Proprioception disorders can arise from various underlying causes. Some potential factors contributing to these disorders include:

  1. Traumatic Brain Injuries (TBI): Traumatic brain injuries can disrupt the brain’s ability to process sensory information accurately, affecting proprioception.
  1. Birth Trauma: The increased rate of birth interventions in the last generation or two of children has led to an increase in the amount of birth trauma children experience to the crucial brainstem and cerebellum regions heavily involved in proprioception.
  1. Joint Injuries: Injuries to joints, such as sprains or dislocations, can damage the joint receptors and affect proprioceptive feedback. A developing toddler and child frequently experience falls and physical “micro” traumas that may stack up and lead to proprioceptive challenges.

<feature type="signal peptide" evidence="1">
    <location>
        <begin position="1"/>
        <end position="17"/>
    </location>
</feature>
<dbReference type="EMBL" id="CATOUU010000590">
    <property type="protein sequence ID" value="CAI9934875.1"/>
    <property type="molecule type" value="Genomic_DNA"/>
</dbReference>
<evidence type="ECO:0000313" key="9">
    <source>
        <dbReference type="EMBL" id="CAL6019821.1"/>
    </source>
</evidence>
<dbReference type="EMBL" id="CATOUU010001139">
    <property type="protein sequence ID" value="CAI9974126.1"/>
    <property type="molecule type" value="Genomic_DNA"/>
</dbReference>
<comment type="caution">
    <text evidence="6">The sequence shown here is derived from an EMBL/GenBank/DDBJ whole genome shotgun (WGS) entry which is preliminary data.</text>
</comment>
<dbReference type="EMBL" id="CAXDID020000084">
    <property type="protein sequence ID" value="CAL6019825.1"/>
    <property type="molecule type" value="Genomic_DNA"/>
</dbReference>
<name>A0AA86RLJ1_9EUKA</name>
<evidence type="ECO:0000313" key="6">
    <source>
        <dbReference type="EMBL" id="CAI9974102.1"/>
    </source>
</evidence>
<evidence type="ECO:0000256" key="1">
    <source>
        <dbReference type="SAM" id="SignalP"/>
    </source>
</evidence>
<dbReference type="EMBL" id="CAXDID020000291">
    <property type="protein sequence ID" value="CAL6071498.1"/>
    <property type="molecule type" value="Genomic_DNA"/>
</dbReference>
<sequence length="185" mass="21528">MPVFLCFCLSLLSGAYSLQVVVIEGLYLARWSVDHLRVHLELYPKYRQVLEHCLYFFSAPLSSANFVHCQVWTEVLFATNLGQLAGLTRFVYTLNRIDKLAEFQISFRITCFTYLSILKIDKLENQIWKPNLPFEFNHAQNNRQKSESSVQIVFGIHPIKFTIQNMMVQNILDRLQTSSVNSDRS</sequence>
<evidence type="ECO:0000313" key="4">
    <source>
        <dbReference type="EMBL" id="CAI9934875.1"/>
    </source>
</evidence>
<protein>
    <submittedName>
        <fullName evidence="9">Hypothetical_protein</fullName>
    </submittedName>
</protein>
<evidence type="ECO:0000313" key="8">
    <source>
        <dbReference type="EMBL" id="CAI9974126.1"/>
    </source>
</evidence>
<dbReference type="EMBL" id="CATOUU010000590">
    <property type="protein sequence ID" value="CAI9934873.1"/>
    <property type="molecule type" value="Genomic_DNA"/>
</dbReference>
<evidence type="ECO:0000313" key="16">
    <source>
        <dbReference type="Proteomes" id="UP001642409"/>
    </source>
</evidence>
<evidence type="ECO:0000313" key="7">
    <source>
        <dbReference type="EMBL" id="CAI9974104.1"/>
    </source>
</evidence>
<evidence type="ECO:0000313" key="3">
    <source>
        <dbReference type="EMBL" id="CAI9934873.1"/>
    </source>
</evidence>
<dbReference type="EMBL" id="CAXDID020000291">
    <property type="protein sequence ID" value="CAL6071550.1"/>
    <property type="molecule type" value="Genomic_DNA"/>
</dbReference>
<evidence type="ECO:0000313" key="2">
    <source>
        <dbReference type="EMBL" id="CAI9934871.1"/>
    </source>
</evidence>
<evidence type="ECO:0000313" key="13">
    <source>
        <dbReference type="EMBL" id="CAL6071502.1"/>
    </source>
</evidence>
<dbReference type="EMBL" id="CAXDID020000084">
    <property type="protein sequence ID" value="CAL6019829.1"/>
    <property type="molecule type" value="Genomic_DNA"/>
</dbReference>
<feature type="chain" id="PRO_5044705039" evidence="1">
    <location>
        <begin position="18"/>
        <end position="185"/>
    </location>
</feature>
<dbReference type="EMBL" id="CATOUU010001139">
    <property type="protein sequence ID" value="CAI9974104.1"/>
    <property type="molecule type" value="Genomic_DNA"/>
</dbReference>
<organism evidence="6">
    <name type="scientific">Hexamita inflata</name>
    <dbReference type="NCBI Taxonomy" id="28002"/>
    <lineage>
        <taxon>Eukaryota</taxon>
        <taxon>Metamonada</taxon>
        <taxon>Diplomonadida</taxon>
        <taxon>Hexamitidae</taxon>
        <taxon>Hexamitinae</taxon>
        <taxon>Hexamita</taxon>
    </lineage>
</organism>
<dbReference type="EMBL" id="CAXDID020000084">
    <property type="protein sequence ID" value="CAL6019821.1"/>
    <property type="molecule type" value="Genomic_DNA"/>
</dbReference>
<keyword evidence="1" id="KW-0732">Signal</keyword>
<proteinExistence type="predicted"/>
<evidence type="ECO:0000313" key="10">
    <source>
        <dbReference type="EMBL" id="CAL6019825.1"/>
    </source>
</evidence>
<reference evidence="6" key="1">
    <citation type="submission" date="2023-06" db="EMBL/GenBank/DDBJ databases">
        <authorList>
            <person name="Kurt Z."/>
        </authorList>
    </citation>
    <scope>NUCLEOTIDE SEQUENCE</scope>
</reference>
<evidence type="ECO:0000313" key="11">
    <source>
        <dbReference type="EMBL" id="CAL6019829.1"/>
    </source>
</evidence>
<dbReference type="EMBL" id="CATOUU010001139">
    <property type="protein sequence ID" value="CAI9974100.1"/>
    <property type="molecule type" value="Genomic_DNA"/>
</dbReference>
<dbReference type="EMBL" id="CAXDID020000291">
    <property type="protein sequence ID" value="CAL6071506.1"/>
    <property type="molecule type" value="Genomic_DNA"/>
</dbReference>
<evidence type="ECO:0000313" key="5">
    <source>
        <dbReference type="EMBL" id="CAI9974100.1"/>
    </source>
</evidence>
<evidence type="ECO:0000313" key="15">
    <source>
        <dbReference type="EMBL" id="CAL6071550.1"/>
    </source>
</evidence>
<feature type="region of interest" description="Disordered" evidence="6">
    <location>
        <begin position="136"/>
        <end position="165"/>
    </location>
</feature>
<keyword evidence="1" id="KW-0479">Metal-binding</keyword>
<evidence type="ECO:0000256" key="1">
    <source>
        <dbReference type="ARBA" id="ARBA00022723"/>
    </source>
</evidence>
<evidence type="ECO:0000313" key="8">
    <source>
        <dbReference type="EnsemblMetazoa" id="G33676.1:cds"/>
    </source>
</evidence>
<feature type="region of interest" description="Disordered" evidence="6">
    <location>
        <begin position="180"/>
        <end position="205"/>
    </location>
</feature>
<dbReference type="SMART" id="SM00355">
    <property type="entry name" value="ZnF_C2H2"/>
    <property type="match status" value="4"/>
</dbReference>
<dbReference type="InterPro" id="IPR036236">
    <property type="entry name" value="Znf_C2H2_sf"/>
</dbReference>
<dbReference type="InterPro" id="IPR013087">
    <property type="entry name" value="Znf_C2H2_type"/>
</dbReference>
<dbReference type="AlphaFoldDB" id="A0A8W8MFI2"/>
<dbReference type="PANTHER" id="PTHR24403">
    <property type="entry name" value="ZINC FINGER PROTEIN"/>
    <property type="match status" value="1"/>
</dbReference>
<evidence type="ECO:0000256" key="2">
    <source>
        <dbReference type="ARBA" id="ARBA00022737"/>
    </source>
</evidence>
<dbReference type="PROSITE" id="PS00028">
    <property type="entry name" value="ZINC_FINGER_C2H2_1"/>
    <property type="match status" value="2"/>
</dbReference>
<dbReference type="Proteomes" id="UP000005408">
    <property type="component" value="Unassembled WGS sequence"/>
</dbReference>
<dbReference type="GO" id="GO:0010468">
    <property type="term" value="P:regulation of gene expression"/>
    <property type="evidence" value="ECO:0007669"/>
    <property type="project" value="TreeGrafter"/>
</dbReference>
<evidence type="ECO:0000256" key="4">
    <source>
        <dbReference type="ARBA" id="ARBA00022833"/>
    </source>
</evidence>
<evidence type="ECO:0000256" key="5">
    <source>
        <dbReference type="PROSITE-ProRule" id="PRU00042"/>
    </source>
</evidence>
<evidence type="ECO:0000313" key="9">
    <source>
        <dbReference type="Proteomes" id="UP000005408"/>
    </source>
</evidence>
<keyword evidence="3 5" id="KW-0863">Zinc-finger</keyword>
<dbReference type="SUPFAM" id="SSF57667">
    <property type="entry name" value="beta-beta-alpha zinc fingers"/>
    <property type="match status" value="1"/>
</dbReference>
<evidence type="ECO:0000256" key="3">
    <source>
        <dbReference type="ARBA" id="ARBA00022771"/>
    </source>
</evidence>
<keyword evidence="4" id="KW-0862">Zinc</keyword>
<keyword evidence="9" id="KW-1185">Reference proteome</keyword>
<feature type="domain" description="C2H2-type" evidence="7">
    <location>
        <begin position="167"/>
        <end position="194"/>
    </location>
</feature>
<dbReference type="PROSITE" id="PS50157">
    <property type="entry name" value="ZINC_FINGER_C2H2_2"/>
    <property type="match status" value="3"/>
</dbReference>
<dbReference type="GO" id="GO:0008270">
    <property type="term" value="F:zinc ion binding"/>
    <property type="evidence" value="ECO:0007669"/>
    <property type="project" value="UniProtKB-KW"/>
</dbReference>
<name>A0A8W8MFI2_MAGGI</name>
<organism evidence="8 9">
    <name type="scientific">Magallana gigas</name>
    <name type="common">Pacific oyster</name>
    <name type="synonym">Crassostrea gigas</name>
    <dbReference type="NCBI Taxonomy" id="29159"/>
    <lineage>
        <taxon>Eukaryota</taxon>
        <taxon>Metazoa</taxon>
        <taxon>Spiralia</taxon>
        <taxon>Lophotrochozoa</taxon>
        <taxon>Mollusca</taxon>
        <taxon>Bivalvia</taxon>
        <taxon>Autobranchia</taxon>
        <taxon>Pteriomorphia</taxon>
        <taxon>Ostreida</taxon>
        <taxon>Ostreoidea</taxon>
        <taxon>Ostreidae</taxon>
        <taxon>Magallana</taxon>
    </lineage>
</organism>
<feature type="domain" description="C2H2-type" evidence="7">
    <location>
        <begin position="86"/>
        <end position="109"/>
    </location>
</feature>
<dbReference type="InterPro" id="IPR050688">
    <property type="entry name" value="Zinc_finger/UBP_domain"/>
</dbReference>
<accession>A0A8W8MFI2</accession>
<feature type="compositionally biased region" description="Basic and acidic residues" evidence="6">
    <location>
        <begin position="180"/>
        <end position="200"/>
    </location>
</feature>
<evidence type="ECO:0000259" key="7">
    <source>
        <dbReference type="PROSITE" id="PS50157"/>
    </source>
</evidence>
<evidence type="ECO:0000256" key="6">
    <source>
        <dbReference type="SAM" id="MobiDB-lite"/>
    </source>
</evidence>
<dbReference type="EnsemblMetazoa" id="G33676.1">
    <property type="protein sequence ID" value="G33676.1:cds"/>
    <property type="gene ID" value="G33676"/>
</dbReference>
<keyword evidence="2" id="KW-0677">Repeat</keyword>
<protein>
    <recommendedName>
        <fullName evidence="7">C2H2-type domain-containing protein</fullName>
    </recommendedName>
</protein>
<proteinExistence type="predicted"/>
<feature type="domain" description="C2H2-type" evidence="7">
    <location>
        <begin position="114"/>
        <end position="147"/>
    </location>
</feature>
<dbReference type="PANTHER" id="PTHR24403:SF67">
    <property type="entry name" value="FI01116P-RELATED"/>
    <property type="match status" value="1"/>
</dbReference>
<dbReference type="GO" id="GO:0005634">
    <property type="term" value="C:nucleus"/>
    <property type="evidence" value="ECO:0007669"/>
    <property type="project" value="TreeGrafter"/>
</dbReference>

1. Excessive Toxic Load or Emotional Trauma: All forms of stress affect the brain and body similarly, meaning that if a child is exposed to high amounts of toxins or emotional stressors early in life, it could shift their nervous system into a state of sustained sympathetic fight or flight tone, a condition known as dysautonomia.


In addition to dysautonomia, the other term parents whose children struggle with proprioception, position sense, and any of these related conditions need to know about is something called subluxation.

Subluxation directly alters and distorts proprioceptive function in a major way, due to joint misalignment, fixation, and decreased range of motion. It’s the latter part of the subluxation equation that causes all the trouble, distorting and disrupting proprioceptive input into the brainstem and cerebellum, leaving the brain and body confused and disconnected.